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Partners for Workforce Development Join the Cleveland Zoological Society and Cleveland Metroparks Zoo as we strive to improve Zoo access and experiences for underserved students and teachers throughout our region. Help us remove barriers to education by providing transportation vouchers and a blended scholarship program for area classrooms and students with an interest in STEM learning.

Field Trip Program Participants Transportation for Underserved Audiences (Existing ZooBus & Bus Vouchers)

Scholarships for Underserved Children

Current

Goal

Increase

83,000

100,000

20%

460

860

87%

100

170

70%

Enhancing the Zoo and Zoo Society’s public/private partnership ensures a sustainable future for Zoo Science Education programs — and a bright outlook for workforce development in this region.


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Why Zoos Matter With 180 million annual visitors nationwide, zoos across the country reach a vast audience and provide far more than just exposure to animals. Leading zoos raise awareness, promote action and educate students of all ages and walks of life. Beloved by children and adults for 130 years, Cleveland Metroparks Zoo is a nationally recognized conservation park. This reputation is a result of the thriving public/private partnership enjoyed by Cleveland Metroparks Zoo and the Cleveland Zoological Society. Each year, the Zoo / Zoo Society: • • • •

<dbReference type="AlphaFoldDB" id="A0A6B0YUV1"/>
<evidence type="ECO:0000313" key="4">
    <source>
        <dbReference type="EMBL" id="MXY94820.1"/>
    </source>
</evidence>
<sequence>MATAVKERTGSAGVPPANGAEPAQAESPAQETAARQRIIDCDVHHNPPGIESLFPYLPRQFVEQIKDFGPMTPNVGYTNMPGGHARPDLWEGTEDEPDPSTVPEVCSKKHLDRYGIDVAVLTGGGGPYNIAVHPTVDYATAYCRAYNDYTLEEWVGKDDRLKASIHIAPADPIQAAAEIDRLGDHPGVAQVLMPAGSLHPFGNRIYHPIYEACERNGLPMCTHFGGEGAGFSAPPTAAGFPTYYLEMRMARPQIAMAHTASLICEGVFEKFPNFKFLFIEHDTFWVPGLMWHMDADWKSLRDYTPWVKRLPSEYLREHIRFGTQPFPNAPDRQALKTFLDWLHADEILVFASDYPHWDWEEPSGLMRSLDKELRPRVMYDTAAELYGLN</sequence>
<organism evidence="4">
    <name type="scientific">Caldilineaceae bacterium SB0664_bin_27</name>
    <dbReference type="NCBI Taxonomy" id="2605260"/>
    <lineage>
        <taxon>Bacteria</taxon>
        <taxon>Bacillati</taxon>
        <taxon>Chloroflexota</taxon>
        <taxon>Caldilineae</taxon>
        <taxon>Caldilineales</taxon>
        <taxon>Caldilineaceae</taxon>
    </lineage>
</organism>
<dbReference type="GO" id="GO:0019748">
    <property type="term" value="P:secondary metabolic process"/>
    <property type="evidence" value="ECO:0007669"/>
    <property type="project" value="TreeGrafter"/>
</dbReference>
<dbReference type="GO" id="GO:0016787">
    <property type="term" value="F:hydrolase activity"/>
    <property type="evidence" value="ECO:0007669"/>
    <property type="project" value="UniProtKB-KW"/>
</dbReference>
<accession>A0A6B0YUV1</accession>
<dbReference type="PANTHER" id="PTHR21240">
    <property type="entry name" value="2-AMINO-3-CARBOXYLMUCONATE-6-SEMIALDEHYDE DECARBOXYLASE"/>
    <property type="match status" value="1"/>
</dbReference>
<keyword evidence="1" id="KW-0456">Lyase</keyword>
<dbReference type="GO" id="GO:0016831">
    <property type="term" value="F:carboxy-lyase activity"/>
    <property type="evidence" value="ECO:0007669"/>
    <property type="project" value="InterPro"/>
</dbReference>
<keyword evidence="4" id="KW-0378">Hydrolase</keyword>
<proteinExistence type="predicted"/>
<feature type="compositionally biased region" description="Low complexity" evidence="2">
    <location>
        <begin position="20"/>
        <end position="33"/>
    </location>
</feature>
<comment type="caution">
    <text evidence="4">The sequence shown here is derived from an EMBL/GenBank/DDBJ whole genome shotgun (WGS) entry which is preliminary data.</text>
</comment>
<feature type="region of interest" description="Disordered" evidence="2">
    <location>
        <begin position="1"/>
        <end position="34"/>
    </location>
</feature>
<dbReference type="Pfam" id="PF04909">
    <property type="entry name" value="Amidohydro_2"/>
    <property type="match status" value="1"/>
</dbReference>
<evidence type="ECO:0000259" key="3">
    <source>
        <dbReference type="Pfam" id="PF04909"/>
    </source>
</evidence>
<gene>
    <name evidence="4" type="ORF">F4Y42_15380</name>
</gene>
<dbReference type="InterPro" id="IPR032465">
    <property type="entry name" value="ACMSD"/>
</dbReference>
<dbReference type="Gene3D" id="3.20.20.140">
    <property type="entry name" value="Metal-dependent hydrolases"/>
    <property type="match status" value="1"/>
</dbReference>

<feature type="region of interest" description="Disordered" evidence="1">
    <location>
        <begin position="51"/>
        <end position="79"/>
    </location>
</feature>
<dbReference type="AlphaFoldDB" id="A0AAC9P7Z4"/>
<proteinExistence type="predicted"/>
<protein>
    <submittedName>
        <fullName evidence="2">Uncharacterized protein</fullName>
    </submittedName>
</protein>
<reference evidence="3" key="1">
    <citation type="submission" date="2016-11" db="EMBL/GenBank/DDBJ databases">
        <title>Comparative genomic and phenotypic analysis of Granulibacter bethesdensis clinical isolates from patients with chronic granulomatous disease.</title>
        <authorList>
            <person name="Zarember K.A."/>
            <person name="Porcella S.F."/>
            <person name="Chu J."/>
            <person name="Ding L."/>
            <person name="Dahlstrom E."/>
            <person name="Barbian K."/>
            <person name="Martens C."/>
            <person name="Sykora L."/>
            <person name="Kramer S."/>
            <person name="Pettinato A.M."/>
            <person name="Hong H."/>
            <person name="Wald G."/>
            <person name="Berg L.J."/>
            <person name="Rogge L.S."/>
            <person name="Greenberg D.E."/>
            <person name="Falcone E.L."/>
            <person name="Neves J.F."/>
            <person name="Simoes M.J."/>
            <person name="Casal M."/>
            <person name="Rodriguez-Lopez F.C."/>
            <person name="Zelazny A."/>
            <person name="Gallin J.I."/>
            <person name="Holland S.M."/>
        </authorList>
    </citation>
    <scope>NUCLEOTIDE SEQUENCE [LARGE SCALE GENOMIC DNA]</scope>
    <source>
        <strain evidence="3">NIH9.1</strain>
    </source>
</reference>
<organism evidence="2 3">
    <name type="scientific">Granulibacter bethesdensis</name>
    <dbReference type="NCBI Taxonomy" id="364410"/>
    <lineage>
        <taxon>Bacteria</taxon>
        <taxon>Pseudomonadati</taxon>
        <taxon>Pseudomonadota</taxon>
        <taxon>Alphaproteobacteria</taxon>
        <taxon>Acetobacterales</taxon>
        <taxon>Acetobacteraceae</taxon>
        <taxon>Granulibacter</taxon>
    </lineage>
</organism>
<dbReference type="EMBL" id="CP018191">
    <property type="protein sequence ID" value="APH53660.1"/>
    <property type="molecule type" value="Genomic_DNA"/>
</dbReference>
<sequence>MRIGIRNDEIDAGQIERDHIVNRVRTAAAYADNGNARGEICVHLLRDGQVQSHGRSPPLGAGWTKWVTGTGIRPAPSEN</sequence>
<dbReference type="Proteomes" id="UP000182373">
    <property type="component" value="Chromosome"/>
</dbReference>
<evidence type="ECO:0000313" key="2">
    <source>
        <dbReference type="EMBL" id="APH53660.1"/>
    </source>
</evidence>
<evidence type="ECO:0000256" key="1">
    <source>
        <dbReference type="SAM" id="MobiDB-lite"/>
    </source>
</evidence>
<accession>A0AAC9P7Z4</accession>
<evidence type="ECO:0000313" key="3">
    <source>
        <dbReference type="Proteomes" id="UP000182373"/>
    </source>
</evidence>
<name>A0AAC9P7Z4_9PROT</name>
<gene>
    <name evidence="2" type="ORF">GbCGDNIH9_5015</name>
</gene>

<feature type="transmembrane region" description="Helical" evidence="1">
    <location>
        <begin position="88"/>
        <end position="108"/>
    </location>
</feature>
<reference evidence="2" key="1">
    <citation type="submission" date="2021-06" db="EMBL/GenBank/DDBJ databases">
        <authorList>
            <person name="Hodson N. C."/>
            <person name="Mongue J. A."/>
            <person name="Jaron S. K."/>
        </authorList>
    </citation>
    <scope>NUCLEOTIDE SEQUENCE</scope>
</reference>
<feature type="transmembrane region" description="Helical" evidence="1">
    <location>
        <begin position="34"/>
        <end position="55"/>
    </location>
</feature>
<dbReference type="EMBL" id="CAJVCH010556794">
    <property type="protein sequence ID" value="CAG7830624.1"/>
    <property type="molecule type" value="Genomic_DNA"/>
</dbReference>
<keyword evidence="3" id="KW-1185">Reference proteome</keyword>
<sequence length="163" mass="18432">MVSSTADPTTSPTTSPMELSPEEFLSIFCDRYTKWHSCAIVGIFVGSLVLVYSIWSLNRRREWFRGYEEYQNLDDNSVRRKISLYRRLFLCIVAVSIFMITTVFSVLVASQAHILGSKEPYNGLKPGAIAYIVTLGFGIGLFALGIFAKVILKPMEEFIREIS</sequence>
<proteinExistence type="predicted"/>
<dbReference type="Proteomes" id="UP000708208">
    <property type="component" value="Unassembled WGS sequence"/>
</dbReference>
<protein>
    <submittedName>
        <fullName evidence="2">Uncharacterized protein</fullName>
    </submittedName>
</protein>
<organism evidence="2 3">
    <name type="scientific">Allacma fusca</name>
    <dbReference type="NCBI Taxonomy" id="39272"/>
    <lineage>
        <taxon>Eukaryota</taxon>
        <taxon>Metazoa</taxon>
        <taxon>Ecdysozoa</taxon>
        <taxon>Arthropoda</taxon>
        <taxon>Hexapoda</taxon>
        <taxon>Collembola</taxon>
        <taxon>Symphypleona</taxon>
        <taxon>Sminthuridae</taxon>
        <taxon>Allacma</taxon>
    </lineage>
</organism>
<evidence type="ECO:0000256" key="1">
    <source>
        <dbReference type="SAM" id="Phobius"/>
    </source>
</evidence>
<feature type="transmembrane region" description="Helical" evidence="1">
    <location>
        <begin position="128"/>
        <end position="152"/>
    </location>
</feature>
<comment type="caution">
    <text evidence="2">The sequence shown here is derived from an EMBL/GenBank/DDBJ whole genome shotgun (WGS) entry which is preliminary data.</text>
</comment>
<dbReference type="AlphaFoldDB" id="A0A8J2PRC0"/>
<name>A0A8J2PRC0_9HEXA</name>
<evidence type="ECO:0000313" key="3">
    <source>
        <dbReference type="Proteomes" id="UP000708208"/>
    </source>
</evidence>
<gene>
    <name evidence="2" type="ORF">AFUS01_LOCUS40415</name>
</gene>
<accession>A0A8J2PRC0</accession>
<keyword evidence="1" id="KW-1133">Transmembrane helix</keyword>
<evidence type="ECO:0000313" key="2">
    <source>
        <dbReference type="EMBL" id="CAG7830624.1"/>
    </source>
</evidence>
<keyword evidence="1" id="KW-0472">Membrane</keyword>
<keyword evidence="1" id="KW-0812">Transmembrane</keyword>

Attracts 1.3 million visitors Delivers $100 million in economic impact Serves 45,000 households (the largest membership base in Northeast Ohio) Educates 80,000 - 100,000 students, including 25,000 of our region’s underserved children


Contact Us Zoo Education & Workforce Development Committee Dennis Burnside, Mohr Partners, Co-Chair Mike Vaughn, The Lubrizol Corporation, Co-Chair Virginia D. Benjamin, Calfee Halter & Griswold LLP Michael A. Cogan, Northern Trust Bank Randolph E. Corbin, Charter One Bank James Even, Eaton Corporation Gretchen Farrell, Lincoln Electric Thomas Fistek, Parker Hannifin Corporation Ned Hill, PhD, Cleveland State University James W. McGill, Eaton Corporation Al Mistysyn, The Sherwin-Williams Company Greg Mulach Shelly Peet, Nordson Corporation Al Pytel, Key Bank Rob Rogers, Findley Davies Vicki Searles, Cleveland Metroparks Zoo

Steve H. Taylor Director Cleveland Metroparks Zoo (216) 635.3331 sht@clevelandmetroparks.com

Elizabeth T. Fowler Executive Director Cleveland Zoological Society (216) 635.3342 Fowler@ClevelandZooSociety.org


We create compelling experiences that connect people with wildlife and inspire personal responsibility for conserving the natural world.


Cleveland Metroparks Zoo Cleveland Zoological Society Cleveland, OH 44109 (216) 661.6500 clemetzoo.com / ClevelandZooSociety.org

Zoo Education and Workforce Development  

Zoos, museums and science centers have an important role to play in helping shape the minds of our region's students, laying a foundation fo...